Me­te­o­rol­ogy

The film by Ur­ban-Think Tank re­minds us that the Smith­sons’s ideas about the ties be­tween build­ings, users and ar­chi­tec­tural sites no longer have the value they once did

Domus - - CONTENTS - Pre­sented by Piero Go­lia

Any ar­chi­tec­tural form is only a ques­tion of the amount of en­ergy in­vested Pre­sented by Philippe Rahm

This time I had pre­pared in ad­vance, and pre­pared well. I had de­cided to speak about the film The Col­umn by the Al­ba­nian artist Adrian Paci from the first day I agreed to write this col­umn and had just been wait­ing for the right time. I waited months be­fore writ­ing about it. It is a video with a ro­man­tic feel, record­ing the story be­hind the cre­ation of a mar­ble col­umn, start­ing from a block pur­chased in China and trans­ported by sea to Europe, to Venice. Al­though noth­ing very sen­sa­tional hap­pens, the video keeps spec­ta­tors glued to the screen as it em­anates a some­what mys­ti­cal ap­peal, like a mantra. It nar­rates, in its en­tirety, the route taken by a piece of a moun­tain trans­formed by a dozen or so work­ers, who travel with the block and sculpt it dur­ing the voy­age, com­bin­ing the move­ment with hu­man ac­tion and its cul­tural im­pact, its abil­ity to lend mean­ing to ob­jects. This is what I wanted to speak about, this sculp­ture born in the mid­dle of the ocean on a jour­ney from East to West, a fan­tas­tic voy­age, one of times past, a fa­ble that is ac­tu­ally ex­tremely ma­te­rial – be­cause it also deals with the prob­lem of the artist’s need to pro­duce, be ef­fi­cient and gain time since time is a lux­ury, an as­set and it is money. This is a metaphor­i­cal jour­ney but a ter­ri­bly con­crete one. It is im­por­tant to be spe­cialised and it is im­por­tant to know what you are do­ing, how to do it and why you do it. Art leaves very lit­tle room for im­pro­vi­sa­tion. My plans were up­set a few days be­fore de­liv­er­ing this piece when I re­ceived a pleas­ant sur­prise in my email box. I found a mes­sage sug­gest­ing I watch an­other film. Struck by the pro­fes­sional pro­mo­tion and se­duced by the ti­tle, The Dis­ap­pear­ance of Robin Hood, I started watch­ing it and, al­though com­plex, I grew fond of it. It is a ten­der piece that seems made with a huge heart and deals with an im­por­tant topic.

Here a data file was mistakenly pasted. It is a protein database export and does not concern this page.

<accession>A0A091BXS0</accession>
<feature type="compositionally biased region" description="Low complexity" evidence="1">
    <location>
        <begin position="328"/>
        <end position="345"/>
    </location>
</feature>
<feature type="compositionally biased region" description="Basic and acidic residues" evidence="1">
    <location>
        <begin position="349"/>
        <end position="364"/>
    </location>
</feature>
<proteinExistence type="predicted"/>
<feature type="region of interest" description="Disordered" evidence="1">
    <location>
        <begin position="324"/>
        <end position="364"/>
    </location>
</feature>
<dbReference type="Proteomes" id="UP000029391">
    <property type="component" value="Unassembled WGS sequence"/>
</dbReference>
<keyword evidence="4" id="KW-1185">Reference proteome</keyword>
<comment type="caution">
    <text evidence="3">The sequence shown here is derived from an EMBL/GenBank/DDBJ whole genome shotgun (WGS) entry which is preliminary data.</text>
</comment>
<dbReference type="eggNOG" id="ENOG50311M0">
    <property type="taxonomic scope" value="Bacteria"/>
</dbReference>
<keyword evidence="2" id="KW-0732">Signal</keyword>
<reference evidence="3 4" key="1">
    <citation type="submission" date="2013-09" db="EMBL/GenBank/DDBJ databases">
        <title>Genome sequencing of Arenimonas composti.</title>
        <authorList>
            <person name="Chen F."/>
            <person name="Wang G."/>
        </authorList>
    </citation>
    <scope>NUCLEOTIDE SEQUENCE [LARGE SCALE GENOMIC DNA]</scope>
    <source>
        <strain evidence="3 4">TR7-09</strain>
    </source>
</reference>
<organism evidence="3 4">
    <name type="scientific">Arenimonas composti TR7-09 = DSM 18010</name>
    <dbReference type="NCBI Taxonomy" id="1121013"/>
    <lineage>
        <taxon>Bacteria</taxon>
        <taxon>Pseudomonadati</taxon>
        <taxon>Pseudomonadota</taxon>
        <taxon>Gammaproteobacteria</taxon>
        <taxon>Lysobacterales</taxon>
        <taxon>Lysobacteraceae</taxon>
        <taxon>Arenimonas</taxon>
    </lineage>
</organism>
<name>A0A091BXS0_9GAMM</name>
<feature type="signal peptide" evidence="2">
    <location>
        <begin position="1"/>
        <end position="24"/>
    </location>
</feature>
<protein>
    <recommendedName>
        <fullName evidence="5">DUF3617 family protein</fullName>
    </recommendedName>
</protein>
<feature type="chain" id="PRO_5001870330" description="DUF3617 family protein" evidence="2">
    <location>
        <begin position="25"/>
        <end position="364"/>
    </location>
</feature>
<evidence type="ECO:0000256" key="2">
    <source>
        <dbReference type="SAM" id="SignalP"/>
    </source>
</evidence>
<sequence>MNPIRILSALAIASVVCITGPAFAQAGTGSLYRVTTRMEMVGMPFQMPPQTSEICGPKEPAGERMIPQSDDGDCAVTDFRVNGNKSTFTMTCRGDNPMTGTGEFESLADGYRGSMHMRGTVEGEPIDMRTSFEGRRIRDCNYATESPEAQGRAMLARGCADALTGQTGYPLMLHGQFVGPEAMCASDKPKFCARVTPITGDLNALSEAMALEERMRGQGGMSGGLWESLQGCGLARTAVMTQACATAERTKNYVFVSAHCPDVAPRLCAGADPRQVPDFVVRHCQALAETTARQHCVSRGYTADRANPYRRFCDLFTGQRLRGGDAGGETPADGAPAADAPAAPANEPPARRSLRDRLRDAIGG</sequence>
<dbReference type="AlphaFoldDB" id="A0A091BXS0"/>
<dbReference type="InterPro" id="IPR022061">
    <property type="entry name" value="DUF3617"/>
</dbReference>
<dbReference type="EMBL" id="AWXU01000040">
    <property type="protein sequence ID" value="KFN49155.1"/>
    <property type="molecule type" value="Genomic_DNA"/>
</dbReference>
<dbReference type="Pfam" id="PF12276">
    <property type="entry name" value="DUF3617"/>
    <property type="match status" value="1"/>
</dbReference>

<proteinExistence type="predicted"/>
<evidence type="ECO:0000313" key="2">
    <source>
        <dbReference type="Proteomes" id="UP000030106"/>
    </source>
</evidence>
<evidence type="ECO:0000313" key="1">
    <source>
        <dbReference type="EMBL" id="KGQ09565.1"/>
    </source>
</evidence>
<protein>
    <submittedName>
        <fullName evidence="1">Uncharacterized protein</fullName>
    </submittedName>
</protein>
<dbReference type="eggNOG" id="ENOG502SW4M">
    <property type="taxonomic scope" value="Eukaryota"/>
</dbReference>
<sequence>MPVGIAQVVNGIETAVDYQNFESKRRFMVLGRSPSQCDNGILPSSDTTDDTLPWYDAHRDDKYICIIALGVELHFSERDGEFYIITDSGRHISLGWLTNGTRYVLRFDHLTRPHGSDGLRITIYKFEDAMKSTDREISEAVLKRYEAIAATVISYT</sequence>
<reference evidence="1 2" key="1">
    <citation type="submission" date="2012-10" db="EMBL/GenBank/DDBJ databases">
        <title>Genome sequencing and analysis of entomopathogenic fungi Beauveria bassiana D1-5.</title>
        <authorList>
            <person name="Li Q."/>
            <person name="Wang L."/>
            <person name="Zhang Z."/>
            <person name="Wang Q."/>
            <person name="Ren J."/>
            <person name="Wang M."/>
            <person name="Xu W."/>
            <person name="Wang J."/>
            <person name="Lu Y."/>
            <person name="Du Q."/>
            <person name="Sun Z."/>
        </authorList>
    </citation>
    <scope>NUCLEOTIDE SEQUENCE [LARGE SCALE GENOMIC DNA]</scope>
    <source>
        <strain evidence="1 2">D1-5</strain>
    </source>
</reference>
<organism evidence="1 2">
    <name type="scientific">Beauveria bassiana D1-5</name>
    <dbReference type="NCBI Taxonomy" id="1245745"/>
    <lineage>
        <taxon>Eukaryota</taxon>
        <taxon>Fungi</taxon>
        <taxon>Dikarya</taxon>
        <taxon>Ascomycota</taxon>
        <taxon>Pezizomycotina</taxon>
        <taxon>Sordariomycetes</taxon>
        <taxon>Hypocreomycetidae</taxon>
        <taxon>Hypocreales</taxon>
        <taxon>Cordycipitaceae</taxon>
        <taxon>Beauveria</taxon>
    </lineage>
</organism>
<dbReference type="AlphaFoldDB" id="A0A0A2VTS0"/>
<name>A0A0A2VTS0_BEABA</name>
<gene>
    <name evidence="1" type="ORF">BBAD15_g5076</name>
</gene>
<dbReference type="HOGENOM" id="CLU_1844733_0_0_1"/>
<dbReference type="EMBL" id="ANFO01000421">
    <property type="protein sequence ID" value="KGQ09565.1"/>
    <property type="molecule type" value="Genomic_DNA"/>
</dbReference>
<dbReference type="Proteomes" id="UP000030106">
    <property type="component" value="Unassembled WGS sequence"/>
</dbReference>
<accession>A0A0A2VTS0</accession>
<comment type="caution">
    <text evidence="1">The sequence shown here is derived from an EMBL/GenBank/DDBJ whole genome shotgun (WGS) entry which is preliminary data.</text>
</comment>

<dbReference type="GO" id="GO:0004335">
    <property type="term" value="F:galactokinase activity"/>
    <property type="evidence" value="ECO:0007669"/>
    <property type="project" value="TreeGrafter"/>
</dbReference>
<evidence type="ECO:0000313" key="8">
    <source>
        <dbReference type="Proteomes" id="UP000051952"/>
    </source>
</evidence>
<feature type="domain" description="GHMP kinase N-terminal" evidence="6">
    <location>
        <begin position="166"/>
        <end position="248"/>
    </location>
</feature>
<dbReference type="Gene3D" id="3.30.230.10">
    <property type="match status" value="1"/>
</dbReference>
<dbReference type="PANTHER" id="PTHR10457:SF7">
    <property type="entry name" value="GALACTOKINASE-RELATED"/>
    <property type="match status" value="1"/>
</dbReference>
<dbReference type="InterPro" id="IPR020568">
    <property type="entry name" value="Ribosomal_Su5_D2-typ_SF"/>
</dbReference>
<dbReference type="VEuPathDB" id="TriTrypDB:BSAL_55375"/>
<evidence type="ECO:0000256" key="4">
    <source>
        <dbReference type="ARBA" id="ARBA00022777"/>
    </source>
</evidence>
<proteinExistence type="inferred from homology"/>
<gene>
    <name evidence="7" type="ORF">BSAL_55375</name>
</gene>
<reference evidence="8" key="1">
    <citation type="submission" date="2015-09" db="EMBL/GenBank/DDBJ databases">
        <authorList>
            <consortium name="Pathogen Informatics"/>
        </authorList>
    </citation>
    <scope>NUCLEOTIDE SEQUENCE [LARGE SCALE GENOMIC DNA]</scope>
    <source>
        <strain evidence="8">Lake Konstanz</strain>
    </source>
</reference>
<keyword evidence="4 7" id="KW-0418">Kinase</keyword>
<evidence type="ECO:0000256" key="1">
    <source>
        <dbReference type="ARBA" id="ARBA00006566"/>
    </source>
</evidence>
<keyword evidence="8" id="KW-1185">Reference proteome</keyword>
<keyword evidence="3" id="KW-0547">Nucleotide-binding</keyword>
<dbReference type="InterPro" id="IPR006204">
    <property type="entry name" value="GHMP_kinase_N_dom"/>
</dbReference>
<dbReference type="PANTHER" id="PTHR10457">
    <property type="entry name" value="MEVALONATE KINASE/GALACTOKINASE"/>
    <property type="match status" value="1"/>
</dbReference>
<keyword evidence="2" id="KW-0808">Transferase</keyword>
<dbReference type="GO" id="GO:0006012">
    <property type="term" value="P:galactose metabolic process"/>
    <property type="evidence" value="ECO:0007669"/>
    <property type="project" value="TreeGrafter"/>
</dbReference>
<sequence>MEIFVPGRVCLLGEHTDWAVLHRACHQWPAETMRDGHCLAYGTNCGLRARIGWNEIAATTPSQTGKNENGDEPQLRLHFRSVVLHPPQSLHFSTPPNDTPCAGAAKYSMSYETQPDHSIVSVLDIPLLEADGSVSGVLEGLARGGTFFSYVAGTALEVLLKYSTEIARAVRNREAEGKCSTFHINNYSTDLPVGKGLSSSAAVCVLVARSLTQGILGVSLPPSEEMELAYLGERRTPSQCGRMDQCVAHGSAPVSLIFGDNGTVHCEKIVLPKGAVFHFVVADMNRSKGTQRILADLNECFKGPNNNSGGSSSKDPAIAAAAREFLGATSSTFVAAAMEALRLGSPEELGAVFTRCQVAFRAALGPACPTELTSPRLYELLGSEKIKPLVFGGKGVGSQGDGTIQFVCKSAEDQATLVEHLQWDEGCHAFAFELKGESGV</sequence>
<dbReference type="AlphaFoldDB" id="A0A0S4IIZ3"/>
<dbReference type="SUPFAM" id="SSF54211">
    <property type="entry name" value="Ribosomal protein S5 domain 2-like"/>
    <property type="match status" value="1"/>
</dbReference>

I am al­ways in­trigued by artists who master sev­eral lan­guages and pass through sev­eral dis­ci­plines. I try to un­der­stand how and why they do it and so I watched that doc­u­men­tary un­til the end, and with a cer­tain en­joy­ment. Pre­sented re­cently in Lon­don, the film is the work of a group of in­tel­lec­tu­als and de­sign­ers called Ur­ban-Think Tank which, in this case, are the di­rec­tors or rather the doc­u­men­tary-mak­ers. Look­ing closely at the end re­sult, it seems clear that their prin­ci­pal ar­gu­ment cen­tres on the build­ing seen as a so­cial phe­nom­e­non, al­though they de­cide to tell it as a story with­out the tra­di­tional tools of the eru­dite doc­u­men­tary or flashy film-mak­ing tech­niques. Very sim­ply, with­out the ar­ro­gance of “mak­ing a film”, it is sim­ply a de­sire to cre­ate a rec­ol­lec­tion, like a mem­ory-box of im­ages and records to re­mem­ber some­thing that will for­ever be lost. The doc­u­men­tary ex­plores the ori­gins and ideas of a so­cial hous­ing es­tate on the out­skirts of Lon­don: Robin Hood Gar­dens, de­signed by the ar­chi­tects Peter and Alison Smith­son in the late 1960s. The Ur­ban-Think Tank tries thus to reignite the eter­nal dis­cus­sion on the hous­ing cri­sis be­ing faced by Lon­don and many other me­trop­o­lises to­day. Us­ing in­ter­views, the film records the his­tory of the build­ing and its com­mu­nity, nec­es­sar­ily in­ter­laced with the life of the city. The in­ter­views are sim­ple and per­sonal. They lack the sci­en­tific per­fec­tion typical of masters such as Fred­er­ick Wiseman or Er­rol Mor­ris’s de­sire to change the fu­ture. In the end, the Ur­ban-Think Tank work re­minds us that the Smith­son’s ideas on the con­nec­tion be­tween the build­ings, users and ar­chi­tec­tural sites have lost their for­mer value. Time passes and utopias pay the price. In 2017, they be­gan de­mol­ish­ing the es­tate to make way for one of the many large lux­ury re­gen­er­a­tion projects seen in all the large me­trop­o­lises to­day. What springs to mind is the com­par­i­son with the eter­nity of Paci’s sculp­ture, as if to say two par­al­lel worlds whose life only just touch. Houses, ob­jects, squares and columns, worlds that in­ter­sect with some re­main­ing and oth­ers dis­ap­pear­ing. Piero Go­lia (Naples, 1974) is an artist and im­pre­sario in Los An­ge­les. Ur­ban-Think Tank is an in­ter­dis­ci­pli­nary col­lec­tive that en­gages with the themes of so­cial ar­chi­tec­ture and in­for­mal set­tle­ments.

This spread: Scenes from the film The Dis­ap­pear­ance of Robin Hood, di­rected by Klearhos Ed­uardo Pa­pan­i­co­laou and pro­duced by Al­fredo Brillem­bourg with the sup­port of Hu­bert Klump­ner (U-TT). Di­rec­tor of pho­tog­ra­phy: Daniel Schwartz

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